Is focus on the few poor teachers driving away even more of the good ones?

People see bad teaching and they become convinced that the real issue is planning. Eventually, they decide that it would work best to have all teachers on “the same page” (my God, what would life be like if we all approached reading that way — laboriously moving page by page in the same book as everyone else?) with a lesson plan format.

….

teachers are often asked to focus on  the minutia. They are judged on their compliance regarding the physical space of their classrooms, the rigid format of their lesson and their ability to follow clerical procedures. In the process, teachers, indeed entire schools, become focused with things that have little to do with what it means to teach and to learn.

Often the focus is on strategies that are really helpful to teachers who are struggling. However, standardizing prescriptive formulas can be a bad idea. Oxygen tanks are great when they save lives. However, if someone is breathing just fine on his or her own, it might not be necessary to force to use it in the name of being “on the same page.” Similarly, medicine can save a life. However, if it is given to someone who doesn’t need it, I would consider it malpractice.

… we are so obsessed with teacher “support” and so convinced that teachers need more training and more skills that we are missing some of the greatest areas of need among teachers who are not among the bottom ten percent: affirmation, time, autonomy and creative control.

The very rope tossed out to help some teachers has become a leash that is holding back those are already doing great things. So maybe the real solution to teacher quality isn’t additional ropes. Maybe the solution is to cut the rope and see what happens. Otherwise, it might just become the noose that strangles the best of teachers.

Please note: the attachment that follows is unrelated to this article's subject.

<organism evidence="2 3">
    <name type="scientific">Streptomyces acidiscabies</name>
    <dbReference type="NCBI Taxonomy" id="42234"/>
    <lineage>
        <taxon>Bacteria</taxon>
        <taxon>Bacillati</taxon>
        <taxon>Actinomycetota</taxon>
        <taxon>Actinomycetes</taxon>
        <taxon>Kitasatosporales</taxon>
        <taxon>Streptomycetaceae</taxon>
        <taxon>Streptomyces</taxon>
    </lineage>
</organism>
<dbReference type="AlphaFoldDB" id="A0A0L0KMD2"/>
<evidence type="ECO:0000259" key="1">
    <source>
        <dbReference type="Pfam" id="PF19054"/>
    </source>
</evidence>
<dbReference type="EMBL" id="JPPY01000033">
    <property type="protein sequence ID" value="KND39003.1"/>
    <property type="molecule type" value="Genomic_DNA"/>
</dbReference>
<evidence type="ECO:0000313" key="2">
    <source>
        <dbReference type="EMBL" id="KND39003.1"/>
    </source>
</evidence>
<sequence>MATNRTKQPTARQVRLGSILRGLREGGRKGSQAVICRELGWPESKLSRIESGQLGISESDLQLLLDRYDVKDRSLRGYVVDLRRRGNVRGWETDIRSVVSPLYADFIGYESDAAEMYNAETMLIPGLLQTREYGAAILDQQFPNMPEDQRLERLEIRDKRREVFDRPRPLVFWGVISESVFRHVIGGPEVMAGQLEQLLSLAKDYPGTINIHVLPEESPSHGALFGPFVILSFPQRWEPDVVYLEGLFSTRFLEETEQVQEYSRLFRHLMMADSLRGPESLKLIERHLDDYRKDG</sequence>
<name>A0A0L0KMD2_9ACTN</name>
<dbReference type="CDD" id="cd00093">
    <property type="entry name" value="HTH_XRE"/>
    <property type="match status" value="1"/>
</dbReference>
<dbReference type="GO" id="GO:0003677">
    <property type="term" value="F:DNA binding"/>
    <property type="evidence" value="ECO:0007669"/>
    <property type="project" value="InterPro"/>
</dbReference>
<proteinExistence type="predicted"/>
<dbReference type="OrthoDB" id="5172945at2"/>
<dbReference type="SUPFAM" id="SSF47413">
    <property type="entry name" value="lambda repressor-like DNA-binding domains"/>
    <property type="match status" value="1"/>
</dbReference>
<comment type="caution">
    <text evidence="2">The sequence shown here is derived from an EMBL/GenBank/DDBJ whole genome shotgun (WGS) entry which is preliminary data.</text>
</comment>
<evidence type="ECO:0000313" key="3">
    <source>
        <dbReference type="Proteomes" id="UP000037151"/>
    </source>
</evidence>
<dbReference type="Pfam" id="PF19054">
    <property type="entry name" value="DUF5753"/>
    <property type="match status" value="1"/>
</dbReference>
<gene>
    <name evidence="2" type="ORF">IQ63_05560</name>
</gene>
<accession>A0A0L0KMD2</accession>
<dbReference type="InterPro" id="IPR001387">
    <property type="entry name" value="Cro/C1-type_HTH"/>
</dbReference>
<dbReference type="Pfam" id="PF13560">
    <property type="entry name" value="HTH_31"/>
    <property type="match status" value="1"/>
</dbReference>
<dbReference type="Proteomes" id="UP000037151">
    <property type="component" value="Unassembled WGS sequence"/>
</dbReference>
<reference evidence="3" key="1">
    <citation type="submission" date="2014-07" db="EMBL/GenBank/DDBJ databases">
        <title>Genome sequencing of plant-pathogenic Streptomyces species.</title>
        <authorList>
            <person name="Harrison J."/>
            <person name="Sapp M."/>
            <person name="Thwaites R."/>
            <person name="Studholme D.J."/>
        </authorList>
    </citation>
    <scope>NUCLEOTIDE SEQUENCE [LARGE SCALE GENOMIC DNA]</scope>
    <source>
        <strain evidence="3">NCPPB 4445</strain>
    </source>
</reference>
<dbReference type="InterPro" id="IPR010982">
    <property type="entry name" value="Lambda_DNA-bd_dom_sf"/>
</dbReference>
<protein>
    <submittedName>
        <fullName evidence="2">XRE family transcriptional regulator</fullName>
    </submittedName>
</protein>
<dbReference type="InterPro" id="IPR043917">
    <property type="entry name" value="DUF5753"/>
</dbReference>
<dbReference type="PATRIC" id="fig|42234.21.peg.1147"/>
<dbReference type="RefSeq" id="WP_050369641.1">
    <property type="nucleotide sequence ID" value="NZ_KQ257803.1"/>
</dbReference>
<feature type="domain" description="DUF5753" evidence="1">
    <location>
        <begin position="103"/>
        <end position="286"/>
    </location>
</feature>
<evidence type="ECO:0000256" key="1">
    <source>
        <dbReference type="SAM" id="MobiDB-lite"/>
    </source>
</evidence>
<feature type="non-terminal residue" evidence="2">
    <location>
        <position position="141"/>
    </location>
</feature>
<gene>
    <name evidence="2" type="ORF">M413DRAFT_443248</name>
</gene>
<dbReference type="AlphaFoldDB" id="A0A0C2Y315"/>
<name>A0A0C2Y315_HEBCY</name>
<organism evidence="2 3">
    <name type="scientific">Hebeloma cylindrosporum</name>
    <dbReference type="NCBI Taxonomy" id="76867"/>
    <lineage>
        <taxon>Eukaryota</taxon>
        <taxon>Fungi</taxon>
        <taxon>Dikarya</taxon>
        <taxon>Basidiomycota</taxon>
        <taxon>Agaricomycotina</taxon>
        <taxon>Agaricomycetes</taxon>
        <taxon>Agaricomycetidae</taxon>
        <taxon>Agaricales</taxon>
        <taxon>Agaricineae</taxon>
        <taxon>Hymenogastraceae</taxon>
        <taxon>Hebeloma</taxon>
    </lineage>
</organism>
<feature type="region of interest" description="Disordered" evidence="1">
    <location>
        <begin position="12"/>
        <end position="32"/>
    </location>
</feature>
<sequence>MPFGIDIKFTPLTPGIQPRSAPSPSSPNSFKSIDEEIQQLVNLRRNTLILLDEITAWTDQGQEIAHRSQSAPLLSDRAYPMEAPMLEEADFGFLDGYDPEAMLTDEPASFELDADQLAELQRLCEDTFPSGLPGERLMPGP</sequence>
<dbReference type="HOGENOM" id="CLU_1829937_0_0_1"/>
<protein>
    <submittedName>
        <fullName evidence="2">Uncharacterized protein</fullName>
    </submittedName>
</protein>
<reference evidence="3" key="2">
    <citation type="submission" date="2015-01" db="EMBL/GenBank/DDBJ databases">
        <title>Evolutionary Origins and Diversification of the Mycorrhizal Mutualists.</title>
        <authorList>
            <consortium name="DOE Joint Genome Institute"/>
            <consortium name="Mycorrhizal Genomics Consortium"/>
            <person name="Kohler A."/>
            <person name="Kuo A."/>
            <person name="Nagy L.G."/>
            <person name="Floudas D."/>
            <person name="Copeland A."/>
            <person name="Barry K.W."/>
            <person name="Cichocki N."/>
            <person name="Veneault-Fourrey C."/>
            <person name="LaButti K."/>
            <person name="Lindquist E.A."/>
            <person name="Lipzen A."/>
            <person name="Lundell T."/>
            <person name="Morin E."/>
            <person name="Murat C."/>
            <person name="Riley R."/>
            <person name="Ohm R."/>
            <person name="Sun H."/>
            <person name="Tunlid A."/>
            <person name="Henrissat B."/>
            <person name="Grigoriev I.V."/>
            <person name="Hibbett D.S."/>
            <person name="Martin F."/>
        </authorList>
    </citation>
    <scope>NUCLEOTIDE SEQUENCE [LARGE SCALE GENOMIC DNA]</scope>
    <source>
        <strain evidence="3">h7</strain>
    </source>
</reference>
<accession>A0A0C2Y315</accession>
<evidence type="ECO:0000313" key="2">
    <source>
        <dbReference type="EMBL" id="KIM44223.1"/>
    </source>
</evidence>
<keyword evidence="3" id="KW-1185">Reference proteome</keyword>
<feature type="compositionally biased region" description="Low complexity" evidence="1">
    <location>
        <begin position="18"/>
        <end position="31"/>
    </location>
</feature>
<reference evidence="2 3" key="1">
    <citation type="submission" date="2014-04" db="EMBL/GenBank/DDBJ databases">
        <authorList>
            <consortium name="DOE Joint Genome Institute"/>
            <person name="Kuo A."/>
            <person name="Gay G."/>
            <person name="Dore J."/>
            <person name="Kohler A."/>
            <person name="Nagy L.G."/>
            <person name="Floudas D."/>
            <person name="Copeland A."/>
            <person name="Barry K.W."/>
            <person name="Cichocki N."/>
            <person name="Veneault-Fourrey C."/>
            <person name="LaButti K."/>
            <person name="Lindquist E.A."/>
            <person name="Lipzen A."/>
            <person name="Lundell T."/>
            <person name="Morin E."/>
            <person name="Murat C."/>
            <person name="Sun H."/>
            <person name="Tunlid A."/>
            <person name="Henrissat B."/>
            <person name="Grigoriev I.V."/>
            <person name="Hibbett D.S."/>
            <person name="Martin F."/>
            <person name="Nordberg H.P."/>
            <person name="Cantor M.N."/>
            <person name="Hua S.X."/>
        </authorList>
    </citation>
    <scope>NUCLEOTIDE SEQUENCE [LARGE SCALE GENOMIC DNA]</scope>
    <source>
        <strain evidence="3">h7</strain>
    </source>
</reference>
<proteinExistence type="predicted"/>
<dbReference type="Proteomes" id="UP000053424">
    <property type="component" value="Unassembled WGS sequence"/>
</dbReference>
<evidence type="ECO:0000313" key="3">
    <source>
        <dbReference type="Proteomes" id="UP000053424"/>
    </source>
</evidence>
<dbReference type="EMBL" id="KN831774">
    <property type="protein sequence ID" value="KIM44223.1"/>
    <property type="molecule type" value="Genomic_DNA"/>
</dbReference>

John Spencer via http://coopcatalyst.wordpress.com/2012/08/18/teachers-need-less-support

Two quotes on ‘value-added’ measures of teacher quality

Here are two quotes from Diane Ravitch’s blog regarding ‘value-added’ measures of teacher quality. The second one would make me laugh if it weren’t also so sadly true…

The crux of the matter isn’t whether to use multiple measures but whether to include erroneous measures and give them undue emphasis that is harmful to teachers and – by connection – students.

via http://dianeravitch.net/2012/08/08/the-gates-foundation-defends-its-agenda

AND

Gates’ – and other reformers’ – dismissal of value-added’s problems with the “it’s just one of multiple measures” line is akin to saying, “Look, the entire ice cream cone isn’t made of cow patties; the manure is just one scoop along with three scoops of real ice cream.” Either way, you’re asking people to eat crap.

via http://dianeravitch.net/2012/08/08/the-gates-foundation-defends-its-agenda/#comment-20028

UPDATE: Just found out that Bill Ferriter made a slide of this quote. Check it out!

See also my Delicious tag VAM.

I think I’m going to be on NPR’s All Things Considered today

I think I’m going to be on NPR’s All Things Considered today as part of its All Tech Considered segment. I was interviewed last week about the New York City Schools’ new social media policy for employees. Regular readers know that I’ve written about this in the past. If I am featured on the show, I’ll add the link here afterward. If you hear me, let me know what you think!

UPDATE: Here is the NPR All  Things Considered story and the New York Times SchoolBook story.